My Mora knife is the HD Companion. They are less expensive than the on you show, about $16-20 and don’t come with the fire-steel. But such a great knife I have one in my truck, ATV kit, rifle pack, hunting vest, camp trailer, and every other place where I might need a quality knife.

    Good list!

    • M.D. Creekmore says:

      JP in MT
      The companion is a great knife also, however, the Mora Bushcraft Survival Knife has a thicker blade that goes all the way through the grip to increase strength and a better grip.

      • JP in MT says:

        Good to know!

        I don’t know if the blade on the HD goes all the way through the handle, but it is the thicker of the 2 Companions.

        • I’ve never broke an HD and it took forever to break the regular Mora, (hammered the crap out of it lol)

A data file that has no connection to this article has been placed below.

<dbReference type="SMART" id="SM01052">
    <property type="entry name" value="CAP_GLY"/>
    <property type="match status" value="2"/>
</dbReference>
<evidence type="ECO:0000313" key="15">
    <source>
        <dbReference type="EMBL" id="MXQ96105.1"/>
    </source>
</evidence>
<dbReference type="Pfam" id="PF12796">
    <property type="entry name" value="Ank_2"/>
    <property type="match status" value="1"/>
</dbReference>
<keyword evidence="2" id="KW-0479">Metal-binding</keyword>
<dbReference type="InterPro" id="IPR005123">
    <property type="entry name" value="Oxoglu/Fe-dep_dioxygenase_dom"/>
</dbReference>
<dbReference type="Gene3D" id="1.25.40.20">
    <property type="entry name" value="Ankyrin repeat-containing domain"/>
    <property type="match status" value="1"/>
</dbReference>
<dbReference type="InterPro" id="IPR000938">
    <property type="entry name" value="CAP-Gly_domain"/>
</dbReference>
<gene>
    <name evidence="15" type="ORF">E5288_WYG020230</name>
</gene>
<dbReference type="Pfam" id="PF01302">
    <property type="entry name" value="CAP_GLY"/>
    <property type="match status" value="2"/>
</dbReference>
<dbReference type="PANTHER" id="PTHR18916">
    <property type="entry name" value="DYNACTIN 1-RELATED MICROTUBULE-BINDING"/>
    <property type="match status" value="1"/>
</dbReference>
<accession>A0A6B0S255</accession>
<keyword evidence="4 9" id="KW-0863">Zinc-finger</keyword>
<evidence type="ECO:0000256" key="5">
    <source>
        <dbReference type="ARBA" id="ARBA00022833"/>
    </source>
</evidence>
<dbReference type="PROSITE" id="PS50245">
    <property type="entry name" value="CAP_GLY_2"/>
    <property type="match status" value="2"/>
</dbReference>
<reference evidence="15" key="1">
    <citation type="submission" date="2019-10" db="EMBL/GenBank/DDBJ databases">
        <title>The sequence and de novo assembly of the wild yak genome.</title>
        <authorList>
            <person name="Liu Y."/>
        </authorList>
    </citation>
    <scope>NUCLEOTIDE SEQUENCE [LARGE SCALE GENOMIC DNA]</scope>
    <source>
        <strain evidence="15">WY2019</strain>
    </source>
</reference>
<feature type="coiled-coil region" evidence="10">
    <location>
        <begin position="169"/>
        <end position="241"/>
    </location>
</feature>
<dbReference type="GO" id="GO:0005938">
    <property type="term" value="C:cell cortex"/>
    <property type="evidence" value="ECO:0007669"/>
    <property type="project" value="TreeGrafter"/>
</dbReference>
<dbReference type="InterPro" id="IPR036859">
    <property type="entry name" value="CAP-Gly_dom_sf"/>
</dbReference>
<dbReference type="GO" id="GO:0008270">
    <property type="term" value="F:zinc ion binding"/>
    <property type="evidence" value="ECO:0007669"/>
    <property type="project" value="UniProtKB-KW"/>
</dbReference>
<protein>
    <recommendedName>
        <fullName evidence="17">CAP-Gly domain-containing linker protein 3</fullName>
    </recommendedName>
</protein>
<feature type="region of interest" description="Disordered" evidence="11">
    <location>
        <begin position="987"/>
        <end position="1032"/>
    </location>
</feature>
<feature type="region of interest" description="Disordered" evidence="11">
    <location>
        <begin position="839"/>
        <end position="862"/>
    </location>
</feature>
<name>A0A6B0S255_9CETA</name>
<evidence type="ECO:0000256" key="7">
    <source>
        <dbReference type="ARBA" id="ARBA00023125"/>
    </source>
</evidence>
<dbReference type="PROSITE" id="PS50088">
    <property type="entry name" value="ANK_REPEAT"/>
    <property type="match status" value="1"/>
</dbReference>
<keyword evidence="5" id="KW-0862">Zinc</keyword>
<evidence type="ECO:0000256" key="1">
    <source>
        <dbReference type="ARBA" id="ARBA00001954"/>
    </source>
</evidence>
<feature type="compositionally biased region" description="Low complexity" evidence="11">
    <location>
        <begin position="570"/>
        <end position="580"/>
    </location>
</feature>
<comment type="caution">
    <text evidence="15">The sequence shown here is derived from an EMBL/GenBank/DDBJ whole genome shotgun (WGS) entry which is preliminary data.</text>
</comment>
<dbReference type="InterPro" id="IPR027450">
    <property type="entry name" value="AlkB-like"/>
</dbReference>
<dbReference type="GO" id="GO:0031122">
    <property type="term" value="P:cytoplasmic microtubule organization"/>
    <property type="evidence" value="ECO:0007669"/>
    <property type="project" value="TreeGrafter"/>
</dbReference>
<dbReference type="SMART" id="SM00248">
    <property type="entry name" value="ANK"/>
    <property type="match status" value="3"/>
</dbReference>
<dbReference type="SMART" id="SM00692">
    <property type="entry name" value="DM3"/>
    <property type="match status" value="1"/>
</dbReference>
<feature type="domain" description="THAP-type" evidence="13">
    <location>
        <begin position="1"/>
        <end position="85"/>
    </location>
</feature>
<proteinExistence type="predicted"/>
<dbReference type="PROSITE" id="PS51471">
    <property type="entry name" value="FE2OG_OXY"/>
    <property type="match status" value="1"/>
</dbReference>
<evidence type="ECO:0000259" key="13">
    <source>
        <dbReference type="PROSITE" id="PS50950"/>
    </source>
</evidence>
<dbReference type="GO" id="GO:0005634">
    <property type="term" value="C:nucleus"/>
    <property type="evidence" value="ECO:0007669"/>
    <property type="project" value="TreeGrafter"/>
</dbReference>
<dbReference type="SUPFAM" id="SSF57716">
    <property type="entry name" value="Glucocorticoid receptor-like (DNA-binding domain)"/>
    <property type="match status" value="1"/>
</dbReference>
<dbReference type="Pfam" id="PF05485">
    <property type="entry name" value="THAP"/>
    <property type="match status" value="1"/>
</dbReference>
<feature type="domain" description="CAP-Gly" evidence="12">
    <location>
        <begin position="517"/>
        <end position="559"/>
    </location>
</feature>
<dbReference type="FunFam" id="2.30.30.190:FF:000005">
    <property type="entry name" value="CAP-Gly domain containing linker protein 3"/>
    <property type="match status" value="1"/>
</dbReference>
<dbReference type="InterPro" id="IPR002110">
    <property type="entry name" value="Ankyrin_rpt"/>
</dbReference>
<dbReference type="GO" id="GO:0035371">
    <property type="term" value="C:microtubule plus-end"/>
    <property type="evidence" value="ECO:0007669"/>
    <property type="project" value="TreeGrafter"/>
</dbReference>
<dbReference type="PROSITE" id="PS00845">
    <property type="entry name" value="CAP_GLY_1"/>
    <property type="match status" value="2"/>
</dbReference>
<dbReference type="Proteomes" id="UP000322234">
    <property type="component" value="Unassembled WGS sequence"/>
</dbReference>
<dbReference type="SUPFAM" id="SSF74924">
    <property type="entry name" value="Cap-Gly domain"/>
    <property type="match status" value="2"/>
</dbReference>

The bushcraft are nice. For money to quality, I’ll stick with companion HD or standard- I buy 12 Ferro rods for $10 And wrap with cordage etc.,

          But again, each to their own 🙂

          • anonymous says:

            Jesse, I wrap my fire steel ends too, but use Gorilla tape instead. I find I use that more often than cordage. But that is just me. I wrap G.I. trip wire on a standard sewing bobbin and glue that onto a smaller fire steel rod.

            I like Moras and have a few around. A helluva great knife bargain. For an extremely lightweight user knife, I use an Old Hickory paring knife, it gets the job done but you do have to provide your own sheath. Very easy to touch up the edge for a sharp edge.

      • I carry numerous Ferrocerium rods from Swiss fire steel to the Strike Force. I’ve also started putting together some potassium permanganate and glycerin with the PP in little capsules and the glycerin in plastic straws with the ends heat sealed.
        For cordage I carry some 50 or 100 foot loops of paracord and spools of unwaxed dental floss which can be very strong, although you may need several layers of it.

      • Jesse Mathewson says:

        Nice!